Last week, we looked at ten leading enterprises that are using AI technology (with respect to data-sifting and information management). This week, let’s look at ten more movers and shakers in this exciting field. Here, we will focus on companies that are engaged in collaborative efforts to move the tech world forward.

DataRobot provides data scientists with a platform for building and deploying machine-learning models. The software helps business analysts build predictive analytics with no knowledge of machine-learning or programming and uses automated ML to build and deploy accurate predictive models quickly.

Based in Seattle, Algorithmia helps data scientists find and use algorithms. It was initially an exchange for algorithms on a one-off, single user basis. As it has grown, it has scaled up to the enterprise market.

Domino Data Lab is a SaaS solution that helps tech and data professionals program and test AI models. Based in San Francisco, the company touts itself as “The Most Powerful Platform for Data Science”. As a result, it serves as a gathering place for the AI community.

Meanwhile, OpenAI is a non-profit research firm that operates under an open source type of model to allow other institutions and researchers to freely collaborate, making its patents and research open to the public. The founders say they are motivated in part by concerns about existential risk from artificial general intelligence. OpenAI is a nonprofit research company with a mission to create safe artificial general intelligence (AGI). AGI aims to create machines with general purpose intelligence similar to human beings. With a focus on long-term research and transparency, OpenAI hopes to advance AGI safely and responsibly. The company is sponsored by some of tech’s biggest names, such as Amazon, Microsoft, Elon Musk, and Reid Hoffman.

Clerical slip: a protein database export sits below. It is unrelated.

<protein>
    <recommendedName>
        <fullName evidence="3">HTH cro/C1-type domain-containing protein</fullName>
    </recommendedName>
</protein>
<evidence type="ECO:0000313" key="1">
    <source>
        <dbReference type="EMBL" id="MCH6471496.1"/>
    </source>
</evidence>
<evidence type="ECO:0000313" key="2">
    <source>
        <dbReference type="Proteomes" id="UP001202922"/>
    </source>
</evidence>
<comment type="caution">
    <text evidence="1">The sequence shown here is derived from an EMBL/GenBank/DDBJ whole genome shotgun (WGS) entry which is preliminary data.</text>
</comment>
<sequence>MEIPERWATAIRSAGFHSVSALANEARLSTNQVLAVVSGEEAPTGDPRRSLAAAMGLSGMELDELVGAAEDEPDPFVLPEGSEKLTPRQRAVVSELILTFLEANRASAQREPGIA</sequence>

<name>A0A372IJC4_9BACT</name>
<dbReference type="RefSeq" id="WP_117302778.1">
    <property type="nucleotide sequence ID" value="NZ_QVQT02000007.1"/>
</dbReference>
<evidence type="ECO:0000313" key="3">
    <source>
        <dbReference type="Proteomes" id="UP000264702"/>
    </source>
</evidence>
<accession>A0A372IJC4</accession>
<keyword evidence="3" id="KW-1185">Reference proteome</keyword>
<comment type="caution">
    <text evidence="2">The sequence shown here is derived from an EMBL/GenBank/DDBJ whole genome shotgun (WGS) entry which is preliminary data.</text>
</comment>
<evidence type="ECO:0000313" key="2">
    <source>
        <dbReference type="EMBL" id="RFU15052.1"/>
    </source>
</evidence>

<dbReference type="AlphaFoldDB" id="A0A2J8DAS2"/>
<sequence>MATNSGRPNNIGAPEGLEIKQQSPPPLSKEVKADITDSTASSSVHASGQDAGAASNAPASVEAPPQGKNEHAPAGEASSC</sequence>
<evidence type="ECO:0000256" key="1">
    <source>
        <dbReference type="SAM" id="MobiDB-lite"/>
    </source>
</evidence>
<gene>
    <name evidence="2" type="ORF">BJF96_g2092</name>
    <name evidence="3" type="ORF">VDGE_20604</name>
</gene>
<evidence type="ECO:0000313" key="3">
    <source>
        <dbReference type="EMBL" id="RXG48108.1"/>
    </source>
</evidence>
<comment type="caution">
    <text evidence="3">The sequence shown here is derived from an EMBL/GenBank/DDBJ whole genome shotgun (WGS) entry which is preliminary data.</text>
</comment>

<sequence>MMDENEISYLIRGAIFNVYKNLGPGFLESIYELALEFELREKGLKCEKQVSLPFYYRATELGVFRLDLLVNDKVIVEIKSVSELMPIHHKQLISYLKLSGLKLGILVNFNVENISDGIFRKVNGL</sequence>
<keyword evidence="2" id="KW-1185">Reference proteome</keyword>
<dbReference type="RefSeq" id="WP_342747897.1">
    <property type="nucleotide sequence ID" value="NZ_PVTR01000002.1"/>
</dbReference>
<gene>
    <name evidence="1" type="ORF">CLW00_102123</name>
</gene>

AI applications take up gargantuan amounts of computing resources. Consequently, special chips (processors, and possibly new bus architecture) are required for AI. Xnor.ai is working to alleviate the strain that AI puts on infrastructure by building solutions that allow heavy duty algorithms to be powered by normal hardware. This is a key challenge in the move to democratize AI, to make it use-able by anyone. It also ties into the trend toward “edge computing”. It’s no wonder that Apple acquired the company in early 2020.

Based in Canada, Xanadu specializes in quantum hardware. It is developing a type of quantum computer based on photonic technology. Instead of transmitting energy via electrons, Xanadu’s system employs laser light to move data. That means no more energy-hungry or overheating electric machines. (This also augurs an explosion of investment in the field of quantum machine-learning.)

Acquired by Google in 2014, Deepmind focuses on AI research, covering everything from climate change to health care to finance. Its goal is to build “safe” AI that can solve highly complex problems.

Qualcomm is part of the AI revolution, making highly capable smartphone chips, which leverage a signal processor for image and sound capabilities. As mentioned, such chips (along with, possibly, new mother-board architecture) will be a key driver of AI functionality in the all-important consumer device market.

Vivint designed a platform called “Smart Home”, which has come to be a highly popular smart home service in North America, with features like security cameras, heating and cooling management, door and window security, as well as a remote audio-video link to talk to people at the door. Everything is monitored by AI, which learns the residents’ behavioral patterns and adjusts management accordingly.

Graphcore makes what it calls the IPU (Intelligence Processing Unit), a processor specifically for machine learning, used to build high performance machines. The IPU’s unique architecture allows developers to run current machine-learning models orders of magnitude faster and undertake entirely new types of work not possible with current technologies.

These ten trailblazers are breaking new ground by treating participants as a community. The cooperation embodied by these enterprises is a reminder that the tech world is a kind of community, in which cross-pollination is rampant.